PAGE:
*To*: "Steven Obua" <obua at in.tum.de>*Subject*: Re: [isabelle] Simplication Confusion?*From*: "Richard Warburton" <richard.warburton at gmail.com>*Date*: Wed, 15 Aug 2007 13:33:07 +0100*Cc*: isabelle-users at cl.cam.ac.uk*In-reply-to*: <46C2D8F9.9080708@in.tum.de>*References*: <749b5dd60708140826p5e7288cdh88072c3d806d6d10@mail.gmail.com> <46C2D8F9.9080708@in.tum.de>

On 8/15/07, Steven Obua <obua at in.tum.de> wrote: > Richard Warburton wrote: > > >I have an equivalence relation that I am trying to prove symmetric, > >which is defined as > > > >lemma "(p,q) : \<smile> ==> (q,p) : \<smile>" > > > >It seems a very trivia proof to me, simply unfold the definition of > >the induction, use the symmetry of disjunction and equality and then > >apply the rules of the inductive definition, I want to do something > >like: > > > >lemma "(p,q) : \<smile> ==> (q,p) : \<smile>" (* symmetry *) > >proof - > > assume "(p, q) : \<smile>" > > hence "(ALL i. (terminated(exec(p,i)) --> (exec(p,i) = exec(q,i)) | > >(terminated(exec(q,i)) --> (exec(p,i) = exec(q,i)))))" by (rule > >terminequivalent.induct) > > hence "(ALL i. (terminated(exec(q,i)) --> (exec(q,i) = exec(p,i)) | > >(terminated(exec(p,i)) --> (exec(q,i) = exec(p,i)))))" by simp > > thus "(q, p) : \<smile>" by (rule terminequivalent.step) > >qed > > > >However the middle simp step fails, it is happy to deduce "(ALL i. > >(terminated(exec(q,i)) --> (exec(q,i) = exec(p,i)) | > >(terminated(exec(p,i)) --> (exec(p,i) = exec(q,i)))))" or "(ALL i. > >(terminated(exec(q,i)) --> (exec(p,i) = exec(q,i)) | > >(terminated(exec(p,i)) --> (exec(q,i) = exec(p,i)))))" but it (and > >successive simp attempts) fail to recognise that equality is > >symmetric. I initially thought this might be a precedence/binding > >problem (which motivated the extensive bracket use) but it didn't seem > >to resolve anything. I apologise if this seems like a trivial > >problem, but I am rather confused as to why simp is happy to exchange > >the terms in either place, but not both. > > > > Richard > > > > > > > maybe "auto" instead of "simp" works there. Thanks for the suggestion, but I have already tried auto as well, in fact I have even tried the more powerful methods like best. Its also the case that this fails to prove in a two step scenario, ie I can't simplify to one of the intermediate goals and then simplify again to the desired goal. Is there a way of seeing a 'trace' of the automatic method in order to better identify what is happening? Richard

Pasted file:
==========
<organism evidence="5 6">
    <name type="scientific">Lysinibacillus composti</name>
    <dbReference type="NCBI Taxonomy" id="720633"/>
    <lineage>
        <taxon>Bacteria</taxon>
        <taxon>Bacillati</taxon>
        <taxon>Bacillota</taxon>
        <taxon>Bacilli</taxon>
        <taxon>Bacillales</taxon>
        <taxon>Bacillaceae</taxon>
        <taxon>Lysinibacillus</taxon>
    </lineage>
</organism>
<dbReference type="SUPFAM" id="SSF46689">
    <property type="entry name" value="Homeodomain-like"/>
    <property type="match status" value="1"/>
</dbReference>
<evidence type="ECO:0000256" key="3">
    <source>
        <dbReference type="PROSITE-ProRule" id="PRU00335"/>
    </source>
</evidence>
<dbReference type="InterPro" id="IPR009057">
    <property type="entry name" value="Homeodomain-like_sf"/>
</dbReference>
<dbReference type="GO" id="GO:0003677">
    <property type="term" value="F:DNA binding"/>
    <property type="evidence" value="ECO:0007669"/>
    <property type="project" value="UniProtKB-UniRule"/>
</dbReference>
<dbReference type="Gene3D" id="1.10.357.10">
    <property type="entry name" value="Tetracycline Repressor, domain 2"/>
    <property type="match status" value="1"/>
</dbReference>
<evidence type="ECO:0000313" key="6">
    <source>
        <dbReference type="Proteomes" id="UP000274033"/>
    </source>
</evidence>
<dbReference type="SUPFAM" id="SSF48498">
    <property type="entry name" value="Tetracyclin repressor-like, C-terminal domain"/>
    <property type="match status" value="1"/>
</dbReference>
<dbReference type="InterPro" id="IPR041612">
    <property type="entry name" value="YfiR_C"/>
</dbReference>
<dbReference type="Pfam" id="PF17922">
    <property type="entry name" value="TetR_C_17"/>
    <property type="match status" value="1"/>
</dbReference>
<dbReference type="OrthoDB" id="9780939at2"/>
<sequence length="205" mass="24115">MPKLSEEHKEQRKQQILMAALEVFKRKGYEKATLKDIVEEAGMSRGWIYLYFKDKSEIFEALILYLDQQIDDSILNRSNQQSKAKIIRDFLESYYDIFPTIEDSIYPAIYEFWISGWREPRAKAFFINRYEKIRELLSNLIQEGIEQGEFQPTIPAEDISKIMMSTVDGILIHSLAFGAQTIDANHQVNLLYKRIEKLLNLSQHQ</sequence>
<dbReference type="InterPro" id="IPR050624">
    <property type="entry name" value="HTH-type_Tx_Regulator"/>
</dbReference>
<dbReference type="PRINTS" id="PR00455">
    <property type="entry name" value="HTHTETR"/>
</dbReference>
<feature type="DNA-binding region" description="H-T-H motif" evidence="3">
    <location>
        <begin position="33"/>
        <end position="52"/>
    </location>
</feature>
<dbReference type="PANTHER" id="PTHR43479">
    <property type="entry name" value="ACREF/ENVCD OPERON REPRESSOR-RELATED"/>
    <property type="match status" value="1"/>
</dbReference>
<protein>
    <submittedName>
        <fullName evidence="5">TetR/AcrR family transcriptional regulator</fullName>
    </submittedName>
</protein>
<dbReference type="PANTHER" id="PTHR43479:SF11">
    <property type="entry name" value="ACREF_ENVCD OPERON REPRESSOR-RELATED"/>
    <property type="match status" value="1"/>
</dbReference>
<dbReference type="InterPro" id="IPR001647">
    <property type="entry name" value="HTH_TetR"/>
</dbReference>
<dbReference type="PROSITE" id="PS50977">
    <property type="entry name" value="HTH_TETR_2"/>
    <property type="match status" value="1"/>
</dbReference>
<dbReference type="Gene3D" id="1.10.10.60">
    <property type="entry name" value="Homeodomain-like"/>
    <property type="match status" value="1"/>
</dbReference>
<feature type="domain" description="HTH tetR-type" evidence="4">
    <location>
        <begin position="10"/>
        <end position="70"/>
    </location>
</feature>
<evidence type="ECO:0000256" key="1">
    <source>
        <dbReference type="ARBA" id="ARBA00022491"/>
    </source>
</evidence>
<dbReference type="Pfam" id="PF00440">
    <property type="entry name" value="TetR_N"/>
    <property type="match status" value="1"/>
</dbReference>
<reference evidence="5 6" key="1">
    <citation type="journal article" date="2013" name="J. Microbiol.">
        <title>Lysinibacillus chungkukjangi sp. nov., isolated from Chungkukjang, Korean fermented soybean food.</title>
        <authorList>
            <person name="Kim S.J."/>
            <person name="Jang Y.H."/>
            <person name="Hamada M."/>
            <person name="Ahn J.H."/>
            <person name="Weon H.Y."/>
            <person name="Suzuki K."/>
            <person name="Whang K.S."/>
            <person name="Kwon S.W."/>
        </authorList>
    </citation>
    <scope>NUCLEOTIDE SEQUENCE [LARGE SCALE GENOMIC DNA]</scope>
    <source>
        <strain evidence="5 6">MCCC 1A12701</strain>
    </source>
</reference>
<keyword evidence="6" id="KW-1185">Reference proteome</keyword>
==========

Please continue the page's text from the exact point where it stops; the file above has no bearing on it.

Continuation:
**References**:**[isabelle] Simplication Confusion?***From:*Richard Warburton

**Re: [isabelle] Simplication Confusion?***From:*Steven Obua

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